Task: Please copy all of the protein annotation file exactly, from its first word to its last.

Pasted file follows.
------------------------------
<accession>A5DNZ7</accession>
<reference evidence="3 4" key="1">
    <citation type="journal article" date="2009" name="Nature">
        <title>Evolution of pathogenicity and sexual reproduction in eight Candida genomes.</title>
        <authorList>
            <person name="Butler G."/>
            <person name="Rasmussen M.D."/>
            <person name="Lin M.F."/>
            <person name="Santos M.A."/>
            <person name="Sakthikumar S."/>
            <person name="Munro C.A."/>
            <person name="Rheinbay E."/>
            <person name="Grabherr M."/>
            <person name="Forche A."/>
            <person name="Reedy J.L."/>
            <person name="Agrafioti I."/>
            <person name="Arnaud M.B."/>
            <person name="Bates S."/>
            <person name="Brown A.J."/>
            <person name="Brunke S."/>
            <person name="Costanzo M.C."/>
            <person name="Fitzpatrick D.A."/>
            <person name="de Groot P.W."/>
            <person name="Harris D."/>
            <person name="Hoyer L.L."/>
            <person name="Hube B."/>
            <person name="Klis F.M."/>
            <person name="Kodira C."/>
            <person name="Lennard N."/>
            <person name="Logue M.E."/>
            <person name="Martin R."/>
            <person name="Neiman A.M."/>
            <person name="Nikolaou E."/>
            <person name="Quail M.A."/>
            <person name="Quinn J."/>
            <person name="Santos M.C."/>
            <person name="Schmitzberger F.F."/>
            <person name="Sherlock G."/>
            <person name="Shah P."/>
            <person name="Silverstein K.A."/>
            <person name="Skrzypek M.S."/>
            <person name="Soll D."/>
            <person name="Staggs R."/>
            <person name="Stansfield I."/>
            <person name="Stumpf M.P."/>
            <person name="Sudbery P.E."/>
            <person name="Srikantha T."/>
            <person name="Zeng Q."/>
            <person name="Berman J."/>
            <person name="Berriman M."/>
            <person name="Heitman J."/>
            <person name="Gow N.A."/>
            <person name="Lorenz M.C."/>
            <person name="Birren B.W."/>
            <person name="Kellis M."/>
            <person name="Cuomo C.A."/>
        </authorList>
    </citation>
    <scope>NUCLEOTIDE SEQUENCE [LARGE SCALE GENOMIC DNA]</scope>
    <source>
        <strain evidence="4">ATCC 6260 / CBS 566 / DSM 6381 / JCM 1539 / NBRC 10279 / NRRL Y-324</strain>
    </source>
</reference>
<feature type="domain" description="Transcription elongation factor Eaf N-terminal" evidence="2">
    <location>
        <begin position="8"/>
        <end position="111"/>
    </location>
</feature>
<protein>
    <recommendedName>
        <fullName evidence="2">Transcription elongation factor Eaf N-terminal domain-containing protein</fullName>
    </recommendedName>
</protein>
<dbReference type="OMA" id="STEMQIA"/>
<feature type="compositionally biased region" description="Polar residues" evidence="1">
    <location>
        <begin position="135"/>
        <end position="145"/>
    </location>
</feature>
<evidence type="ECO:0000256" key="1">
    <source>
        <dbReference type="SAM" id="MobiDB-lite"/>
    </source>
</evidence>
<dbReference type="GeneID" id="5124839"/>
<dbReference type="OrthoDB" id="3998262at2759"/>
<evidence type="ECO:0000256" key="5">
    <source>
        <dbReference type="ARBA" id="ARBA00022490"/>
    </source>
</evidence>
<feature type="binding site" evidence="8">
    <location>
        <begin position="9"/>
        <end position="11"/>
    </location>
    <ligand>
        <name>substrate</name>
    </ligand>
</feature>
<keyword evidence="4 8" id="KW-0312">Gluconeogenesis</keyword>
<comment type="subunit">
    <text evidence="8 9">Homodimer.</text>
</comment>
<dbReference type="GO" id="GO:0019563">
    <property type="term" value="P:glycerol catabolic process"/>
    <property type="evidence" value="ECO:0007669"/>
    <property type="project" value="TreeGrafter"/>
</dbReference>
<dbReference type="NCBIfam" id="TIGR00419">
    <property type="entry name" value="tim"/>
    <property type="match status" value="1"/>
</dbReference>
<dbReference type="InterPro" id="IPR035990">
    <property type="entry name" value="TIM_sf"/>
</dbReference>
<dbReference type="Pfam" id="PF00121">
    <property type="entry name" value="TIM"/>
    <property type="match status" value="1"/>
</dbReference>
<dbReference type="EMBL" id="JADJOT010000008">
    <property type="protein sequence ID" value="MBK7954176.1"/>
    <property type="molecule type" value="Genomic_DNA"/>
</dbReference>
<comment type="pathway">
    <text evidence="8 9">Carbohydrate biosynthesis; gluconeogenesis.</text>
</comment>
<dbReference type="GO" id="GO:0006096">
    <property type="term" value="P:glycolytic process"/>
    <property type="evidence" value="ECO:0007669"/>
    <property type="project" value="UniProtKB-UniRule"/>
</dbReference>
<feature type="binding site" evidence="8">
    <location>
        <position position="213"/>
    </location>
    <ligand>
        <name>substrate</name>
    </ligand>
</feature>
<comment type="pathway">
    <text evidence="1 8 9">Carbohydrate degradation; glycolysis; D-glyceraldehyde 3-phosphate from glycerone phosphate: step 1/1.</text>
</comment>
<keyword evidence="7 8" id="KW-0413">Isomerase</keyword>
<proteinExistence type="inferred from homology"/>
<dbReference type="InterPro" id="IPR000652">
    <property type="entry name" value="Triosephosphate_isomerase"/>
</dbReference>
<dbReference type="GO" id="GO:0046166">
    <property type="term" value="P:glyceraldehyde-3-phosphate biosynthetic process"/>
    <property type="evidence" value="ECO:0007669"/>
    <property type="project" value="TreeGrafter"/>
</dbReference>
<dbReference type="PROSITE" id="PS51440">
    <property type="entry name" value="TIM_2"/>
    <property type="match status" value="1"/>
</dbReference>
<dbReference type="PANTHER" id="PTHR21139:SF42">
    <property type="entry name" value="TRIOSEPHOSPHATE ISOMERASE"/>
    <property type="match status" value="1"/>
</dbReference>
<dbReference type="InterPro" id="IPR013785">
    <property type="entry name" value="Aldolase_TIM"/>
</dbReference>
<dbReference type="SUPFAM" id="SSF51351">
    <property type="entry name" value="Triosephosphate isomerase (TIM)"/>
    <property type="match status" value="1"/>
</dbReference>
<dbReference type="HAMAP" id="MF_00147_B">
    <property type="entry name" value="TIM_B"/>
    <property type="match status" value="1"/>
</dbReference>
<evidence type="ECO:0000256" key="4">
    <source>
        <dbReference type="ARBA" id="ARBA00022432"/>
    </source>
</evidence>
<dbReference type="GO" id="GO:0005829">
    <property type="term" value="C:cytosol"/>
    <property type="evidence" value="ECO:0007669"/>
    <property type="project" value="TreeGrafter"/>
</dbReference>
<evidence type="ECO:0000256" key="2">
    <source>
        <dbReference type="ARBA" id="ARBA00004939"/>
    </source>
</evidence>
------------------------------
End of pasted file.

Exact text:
<accession>A5DNZ7</accession>
<reference evidence="3 4" key="1">
    <citation type="journal article" date="2009" name="Nature">
        <title>Evolution of pathogenicity and sexual reproduction in eight Candida genomes.</title>
        <authorList>
            <person name="Butler G."/>
            <person name="Rasmussen M.D."/>
            <person name="Lin M.F."/>
            <person name="Santos M.A."/>
            <person name="Sakthikumar S."/>
            <person name="Munro C.A."/>
            <person name="Rheinbay E."/>
            <person name="Grabherr M."/>
            <person name="Forche A."/>
            <person name="Reedy J.L."/>
            <person name="Agrafioti I."/>
            <person name="Arnaud M.B."/>
            <person name="Bates S."/>
            <person name="Brown A.J."/>
            <person name="Brunke S."/>
            <person name="Costanzo M.C."/>
            <person name="Fitzpatrick D.A."/>
            <person name="de Groot P.W."/>
            <person name="Harris D."/>
            <person name="Hoyer L.L."/>
            <person name="Hube B."/>
            <person name="Klis F.M."/>
            <person name="Kodira C."/>
            <person name="Lennard N."/>
            <person name="Logue M.E."/>
            <person name="Martin R."/>
            <person name="Neiman A.M."/>
            <person name="Nikolaou E."/>
            <person name="Quail M.A."/>
            <person name="Quinn J."/>
            <person name="Santos M.C."/>
            <person name="Schmitzberger F.F."/>
            <person name="Sherlock G."/>
            <person name="Shah P."/>
            <person name="Silverstein K.A."/>
            <person name="Skrzypek M.S."/>
            <person name="Soll D."/>
            <person name="Staggs R."/>
            <person name="Stansfield I."/>
            <person name="Stumpf M.P."/>
            <person name="Sudbery P.E."/>
            <person name="Srikantha T."/>
            <person name="Zeng Q."/>
            <person name="Berman J."/>
            <person name="Berriman M."/>
            <person name="Heitman J."/>
            <person name="Gow N.A."/>
            <person name="Lorenz M.C."/>
            <person name="Birren B.W."/>
            <person name="Kellis M."/>
            <person name="Cuomo C.A."/>
        </authorList>
    </citation>
    <scope>NUCLEOTIDE SEQUENCE [LARGE SCALE GENOMIC DNA]</scope>
    <source>
        <strain evidence="4">ATCC 6260 / CBS 566 / DSM 6381 / JCM 1539 / NBRC 10279 / NRRL Y-324</strain>
    </source>
</reference>
<feature type="domain" description="Transcription elongation factor Eaf N-terminal" evidence="2">
    <location>
        <begin position="8"/>
        <end position="111"/>
    </location>
</feature>
<protein>
    <recommendedName>
        <fullName evidence="2">Transcription elongation factor Eaf N-terminal domain-containing protein</fullName>
    </recommendedName>
</protein>
<dbReference type="OMA" id="STEMQIA"/>
<feature type="compositionally biased region" description="Polar residues" evidence="1">
    <location>
        <begin position="135"/>
        <end position="145"/>
    </location>
</feature>
<evidence type="ECO:0000256" key="1">
    <source>
        <dbReference type="SAM" id="MobiDB-lite"/>
    </source>
</evidence>
<dbReference type="GeneID" id="5124839"/>
<dbReference type="OrthoDB" id="3998262at2759"/>
<evidence type="ECO:0000256" key="5">
    <source>
        <dbReference type="ARBA" id="ARBA00022490"/>
    </source>
</evidence>
<feature type="binding site" evidence="8">
    <location>
        <begin position="9"/>
        <end position="11"/>
    </location>
    <ligand>
        <name>substrate</name>
    </ligand>
</feature>
<keyword evidence="4 8" id="KW-0312">Gluconeogenesis</keyword>
<comment type="subunit">
    <text evidence="8 9">Homodimer.</text>
</comment>
<dbReference type="GO" id="GO:0019563">
    <property type="term" value="P:glycerol catabolic process"/>
    <property type="evidence" value="ECO:0007669"/>
    <property type="project" value="TreeGrafter"/>
</dbReference>
<dbReference type="NCBIfam" id="TIGR00419">
    <property type="entry name" value="tim"/>
    <property type="match status" value="1"/>
</dbReference>
<dbReference type="InterPro" id="IPR035990">
    <property type="entry name" value="TIM_sf"/>
</dbReference>
<dbReference type="Pfam" id="PF00121">
    <property type="entry name" value="TIM"/>
    <property type="match status" value="1"/>
</dbReference>
<dbReference type="EMBL" id="JADJOT010000008">
    <property type="protein sequence ID" value="MBK7954176.1"/>
    <property type="molecule type" value="Genomic_DNA"/>
</dbReference>
<comment type="pathway">
    <text evidence="8 9">Carbohydrate biosynthesis; gluconeogenesis.</text>
</comment>
<dbReference type="GO" id="GO:0006096">
    <property type="term" value="P:glycolytic process"/>
    <property type="evidence" value="ECO:0007669"/>
    <property type="project" value="UniProtKB-UniRule"/>
</dbReference>
<feature type="binding site" evidence="8">
    <location>
        <position position="213"/>
    </location>
    <ligand>
        <name>substrate</name>
    </ligand>
</feature>
<comment type="pathway">
    <text evidence="1 8 9">Carbohydrate degradation; glycolysis; D-glyceraldehyde 3-phosphate from glycerone phosphate: step 1/1.</text>
</comment>
<keyword evidence="7 8" id="KW-0413">Isomerase</keyword>
<proteinExistence type="inferred from homology"/>
<dbReference type="InterPro" id="IPR000652">
    <property type="entry name" value="Triosephosphate_isomerase"/>
</dbReference>
<dbReference type="GO" id="GO:0046166">
    <property type="term" value="P:glyceraldehyde-3-phosphate biosynthetic process"/>
    <property type="evidence" value="ECO:0007669"/>
    <property type="project" value="TreeGrafter"/>
</dbReference>
<dbReference type="PROSITE" id="PS51440">
    <property type="entry name" value="TIM_2"/>
    <property type="match status" value="1"/>
</dbReference>
<dbReference type="PANTHER" id="PTHR21139:SF42">
    <property type="entry name" value="TRIOSEPHOSPHATE ISOMERASE"/>
    <property type="match status" value="1"/>
</dbReference>
<dbReference type="InterPro" id="IPR013785">
    <property type="entry name" value="Aldolase_TIM"/>
</dbReference>
<dbReference type="SUPFAM" id="SSF51351">
    <property type="entry name" value="Triosephosphate isomerase (TIM)"/>
    <property type="match status" value="1"/>
</dbReference>
<dbReference type="HAMAP" id="MF_00147_B">
    <property type="entry name" value="TIM_B"/>
    <property type="match status" value="1"/>
</dbReference>
<evidence type="ECO:0000256" key="4">
    <source>
        <dbReference type="ARBA" id="ARBA00022432"/>
    </source>
</evidence>
<dbReference type="GO" id="GO:0005829">
    <property type="term" value="C:cytosol"/>
    <property type="evidence" value="ECO:0007669"/>
    <property type="project" value="TreeGrafter"/>
</dbReference>
<evidence type="ECO:0000256" key="2">
    <source>
        <dbReference type="ARBA" id="ARBA00004939"/>
    </source>
</evidence>